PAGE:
E&D: What other live shows have you got coming up that you can tell us about?
Dirk: So there’s of course Loud As Giants at DUNK! Festival this year on May 18th. I’ll do a solo ambient set at the Moving Noises festival in Bochum on April 22nd with my partner Martina Verhoeven we’ll play Cafe Oto in London on July 23rd creating a big band with several of our favourite UK free improvisers. Later on this year there’s a tour with working band Kodian Trio (with Colin Webster and Andrew Lisle) and with Yodok III (with Tomas Järmyr and Kristoffer Lo).
E&D: How was the experience of being an artist in residence for last year’s Roadburn Festival and what were the highlights?
Dirk: It was truly magical and definitely a personal highlight in my career. Not only was I super proud I got invited by Roadburn for a 4 day artist in residency. It truly felt like an honest appreciation for what I’ve done over the past 35 years for being that wilful, independent experimental artist. I don’t want to wine but I hardly experience this kind of appreciation and acknowledgement for what I’ve achieved musically over these 3 decades. Some artists with way less baggage and realisations do tend to get way more and easier exposure. So I’m extremely grateful to Roadburn that they do look at me as an artist with a unique voice who has something to say and the carte-blanche residency was just overwhelming. All 4 nights were amazing but I think the highlights were surely the Roadburn favourite Yodok III (the trio I’ve with the amazing drummer Tomas Järmyr – Zu, Motorpsycho, and the genius tuba player Kristoffer Lo) and on the last night Martina Verhoeven Quartet. A full-on free jazz quintet with, apart from myself, the amazing Colin Webster on sax, Gonçalo Almeida on double bass, Onn Goavert on drums and the overpowering Martina Verhoeven on the piano. It was a risk but the way how this quintet was embraced by an outrageously enthusiastic Roadburn audience was just overwhelming. Still get goosebumps thinking back.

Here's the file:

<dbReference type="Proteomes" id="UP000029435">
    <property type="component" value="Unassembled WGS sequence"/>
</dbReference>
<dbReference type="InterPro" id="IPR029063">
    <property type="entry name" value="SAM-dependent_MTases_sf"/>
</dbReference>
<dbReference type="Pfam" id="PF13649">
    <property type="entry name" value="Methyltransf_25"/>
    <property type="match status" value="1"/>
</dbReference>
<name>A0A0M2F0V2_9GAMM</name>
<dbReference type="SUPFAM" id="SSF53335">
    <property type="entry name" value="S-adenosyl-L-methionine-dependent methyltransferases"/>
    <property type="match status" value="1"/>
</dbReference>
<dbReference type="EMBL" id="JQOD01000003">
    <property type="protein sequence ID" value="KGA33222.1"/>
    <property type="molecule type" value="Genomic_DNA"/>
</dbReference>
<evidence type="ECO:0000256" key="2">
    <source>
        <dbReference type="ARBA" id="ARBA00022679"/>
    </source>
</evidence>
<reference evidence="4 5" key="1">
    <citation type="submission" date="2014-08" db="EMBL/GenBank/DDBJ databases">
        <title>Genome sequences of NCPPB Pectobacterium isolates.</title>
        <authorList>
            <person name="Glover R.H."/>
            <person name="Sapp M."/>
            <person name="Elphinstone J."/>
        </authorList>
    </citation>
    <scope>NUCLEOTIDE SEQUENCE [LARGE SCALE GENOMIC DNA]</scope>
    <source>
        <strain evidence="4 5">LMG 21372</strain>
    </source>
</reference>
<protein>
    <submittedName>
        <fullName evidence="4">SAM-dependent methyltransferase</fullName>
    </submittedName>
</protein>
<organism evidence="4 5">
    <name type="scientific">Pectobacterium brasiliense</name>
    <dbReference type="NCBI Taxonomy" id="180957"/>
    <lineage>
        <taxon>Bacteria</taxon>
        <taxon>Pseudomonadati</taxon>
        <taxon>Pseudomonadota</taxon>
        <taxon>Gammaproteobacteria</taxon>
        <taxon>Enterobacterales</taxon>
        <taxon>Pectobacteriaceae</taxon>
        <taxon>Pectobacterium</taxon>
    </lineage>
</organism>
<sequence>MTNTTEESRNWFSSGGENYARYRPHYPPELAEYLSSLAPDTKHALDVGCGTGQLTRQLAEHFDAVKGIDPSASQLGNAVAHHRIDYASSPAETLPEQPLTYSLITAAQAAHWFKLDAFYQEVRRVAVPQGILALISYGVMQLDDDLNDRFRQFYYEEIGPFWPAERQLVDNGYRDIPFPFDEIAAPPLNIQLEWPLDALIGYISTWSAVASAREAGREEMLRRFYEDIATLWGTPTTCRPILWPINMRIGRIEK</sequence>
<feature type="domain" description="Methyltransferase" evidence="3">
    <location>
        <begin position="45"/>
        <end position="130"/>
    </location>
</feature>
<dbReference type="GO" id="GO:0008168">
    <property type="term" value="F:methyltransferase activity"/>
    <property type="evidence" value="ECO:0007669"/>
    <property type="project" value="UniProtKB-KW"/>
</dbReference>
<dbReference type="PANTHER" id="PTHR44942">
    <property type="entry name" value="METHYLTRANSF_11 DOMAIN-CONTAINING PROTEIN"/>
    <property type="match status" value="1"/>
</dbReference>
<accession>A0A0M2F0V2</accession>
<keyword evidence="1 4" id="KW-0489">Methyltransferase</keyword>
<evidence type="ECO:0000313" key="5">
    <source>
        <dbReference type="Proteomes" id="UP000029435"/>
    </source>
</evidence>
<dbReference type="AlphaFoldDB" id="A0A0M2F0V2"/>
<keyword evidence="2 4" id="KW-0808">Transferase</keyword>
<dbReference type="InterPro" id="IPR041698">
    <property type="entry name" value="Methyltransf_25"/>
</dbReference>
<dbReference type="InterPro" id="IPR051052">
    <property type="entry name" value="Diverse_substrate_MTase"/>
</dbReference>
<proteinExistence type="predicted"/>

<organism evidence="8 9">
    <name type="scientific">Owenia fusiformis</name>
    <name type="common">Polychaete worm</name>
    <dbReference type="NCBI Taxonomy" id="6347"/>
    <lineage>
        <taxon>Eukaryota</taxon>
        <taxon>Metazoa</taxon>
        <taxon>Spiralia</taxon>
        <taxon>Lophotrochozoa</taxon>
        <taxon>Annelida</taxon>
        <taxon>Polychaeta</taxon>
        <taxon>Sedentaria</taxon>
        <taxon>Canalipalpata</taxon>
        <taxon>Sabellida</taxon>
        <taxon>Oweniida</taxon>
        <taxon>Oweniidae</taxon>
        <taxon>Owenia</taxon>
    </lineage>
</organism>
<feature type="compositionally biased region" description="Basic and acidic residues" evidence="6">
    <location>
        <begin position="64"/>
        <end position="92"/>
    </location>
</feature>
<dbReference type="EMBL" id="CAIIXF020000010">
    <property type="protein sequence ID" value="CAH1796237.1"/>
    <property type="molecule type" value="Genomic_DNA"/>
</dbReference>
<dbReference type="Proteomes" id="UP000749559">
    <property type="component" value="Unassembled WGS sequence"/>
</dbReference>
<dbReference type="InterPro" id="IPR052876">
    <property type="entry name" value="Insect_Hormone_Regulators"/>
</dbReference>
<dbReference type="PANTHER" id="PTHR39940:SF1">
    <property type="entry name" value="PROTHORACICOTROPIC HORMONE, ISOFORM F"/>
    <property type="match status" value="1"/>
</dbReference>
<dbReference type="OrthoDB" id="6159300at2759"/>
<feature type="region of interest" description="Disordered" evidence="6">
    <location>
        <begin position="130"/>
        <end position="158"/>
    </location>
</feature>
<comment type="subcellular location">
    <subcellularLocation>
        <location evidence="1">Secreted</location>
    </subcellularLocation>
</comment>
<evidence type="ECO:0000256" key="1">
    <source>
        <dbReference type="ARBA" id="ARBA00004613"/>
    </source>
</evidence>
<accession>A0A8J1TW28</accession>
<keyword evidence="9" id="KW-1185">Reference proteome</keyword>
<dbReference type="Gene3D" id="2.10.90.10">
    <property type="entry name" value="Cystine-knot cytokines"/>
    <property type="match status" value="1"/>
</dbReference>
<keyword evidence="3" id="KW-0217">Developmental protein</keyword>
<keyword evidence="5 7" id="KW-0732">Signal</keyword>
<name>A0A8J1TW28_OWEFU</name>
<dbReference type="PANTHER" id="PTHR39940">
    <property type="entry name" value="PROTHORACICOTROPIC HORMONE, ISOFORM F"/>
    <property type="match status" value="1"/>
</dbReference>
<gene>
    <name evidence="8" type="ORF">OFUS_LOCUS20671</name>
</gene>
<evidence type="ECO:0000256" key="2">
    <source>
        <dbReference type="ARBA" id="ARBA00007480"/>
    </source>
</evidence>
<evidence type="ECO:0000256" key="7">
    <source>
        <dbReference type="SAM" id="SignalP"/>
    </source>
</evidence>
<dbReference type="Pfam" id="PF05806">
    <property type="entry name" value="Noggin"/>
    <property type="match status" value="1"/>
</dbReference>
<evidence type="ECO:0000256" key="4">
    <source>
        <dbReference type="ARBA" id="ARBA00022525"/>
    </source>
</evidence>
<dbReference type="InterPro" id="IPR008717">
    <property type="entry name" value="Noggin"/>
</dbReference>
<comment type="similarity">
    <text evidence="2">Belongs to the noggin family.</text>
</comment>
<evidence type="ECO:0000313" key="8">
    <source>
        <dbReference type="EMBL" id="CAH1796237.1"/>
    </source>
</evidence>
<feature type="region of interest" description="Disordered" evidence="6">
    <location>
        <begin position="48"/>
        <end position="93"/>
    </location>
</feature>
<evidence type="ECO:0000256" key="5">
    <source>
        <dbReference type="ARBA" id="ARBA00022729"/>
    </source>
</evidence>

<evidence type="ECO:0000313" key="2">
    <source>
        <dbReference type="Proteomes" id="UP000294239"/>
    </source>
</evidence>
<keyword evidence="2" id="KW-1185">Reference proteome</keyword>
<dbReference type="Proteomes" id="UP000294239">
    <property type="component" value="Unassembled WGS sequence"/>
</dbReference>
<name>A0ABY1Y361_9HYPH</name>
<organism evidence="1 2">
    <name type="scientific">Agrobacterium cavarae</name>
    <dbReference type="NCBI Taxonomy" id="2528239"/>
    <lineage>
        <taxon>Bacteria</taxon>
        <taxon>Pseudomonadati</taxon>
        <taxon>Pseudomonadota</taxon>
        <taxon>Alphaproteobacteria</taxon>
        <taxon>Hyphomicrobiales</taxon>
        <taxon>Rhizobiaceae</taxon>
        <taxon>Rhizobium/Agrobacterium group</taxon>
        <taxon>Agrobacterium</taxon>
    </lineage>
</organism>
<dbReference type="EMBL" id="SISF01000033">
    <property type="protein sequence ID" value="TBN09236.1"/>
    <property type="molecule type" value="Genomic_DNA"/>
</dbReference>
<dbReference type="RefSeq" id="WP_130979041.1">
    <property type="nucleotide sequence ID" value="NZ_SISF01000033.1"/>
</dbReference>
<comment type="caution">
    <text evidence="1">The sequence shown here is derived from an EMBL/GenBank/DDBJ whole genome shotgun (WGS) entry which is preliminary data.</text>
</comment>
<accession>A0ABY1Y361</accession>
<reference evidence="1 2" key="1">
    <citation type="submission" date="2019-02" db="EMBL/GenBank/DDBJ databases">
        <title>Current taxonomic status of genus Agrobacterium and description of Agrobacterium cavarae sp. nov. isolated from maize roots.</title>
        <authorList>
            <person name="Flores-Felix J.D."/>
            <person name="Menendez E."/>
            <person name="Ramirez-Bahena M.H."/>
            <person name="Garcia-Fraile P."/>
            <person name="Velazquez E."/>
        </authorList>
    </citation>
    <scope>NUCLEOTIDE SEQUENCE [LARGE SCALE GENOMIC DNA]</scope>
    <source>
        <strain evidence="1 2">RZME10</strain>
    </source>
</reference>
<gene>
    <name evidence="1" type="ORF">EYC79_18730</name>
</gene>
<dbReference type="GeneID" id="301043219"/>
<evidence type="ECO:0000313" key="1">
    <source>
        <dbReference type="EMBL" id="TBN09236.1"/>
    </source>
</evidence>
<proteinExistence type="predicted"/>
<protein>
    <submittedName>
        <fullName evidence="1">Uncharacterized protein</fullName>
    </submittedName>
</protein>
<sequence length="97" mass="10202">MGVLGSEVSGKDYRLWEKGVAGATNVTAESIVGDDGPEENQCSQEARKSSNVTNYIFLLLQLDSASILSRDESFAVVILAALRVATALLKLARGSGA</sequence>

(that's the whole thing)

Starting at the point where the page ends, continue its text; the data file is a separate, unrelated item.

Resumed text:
E&D: You have played a the festival many times. What is it that makes Roadburn do special and what have some of the other high points from playing there?
Dirk: You see I firmly believe in the strength of networking and this is something I actually share with Walter of Roadburn. He equally appreciate how mutual support can produce unique experiences and this is the way how he build up his festival. Not only did he had the willpower to push the festival beyond one genre but also did he know that working together could create more opportunities, and this is where I also stepped in and helped out on numerous occasions. The beauty and sincerity of Walter is that he never forgets this and on top of that he always showed a huge respect for what I was doing so that I was able to play already 6 times before I was asked for the 4-day residency. What makes Roadburn stand out so much is also the audience it draws. An audience originated from what the festival initially was, a stoner rock festival, but became way more. A crowd eager to explore, discover and absorb new music and genre-bending styles. Exceptional.
E&D: What other music are you working on at the moment?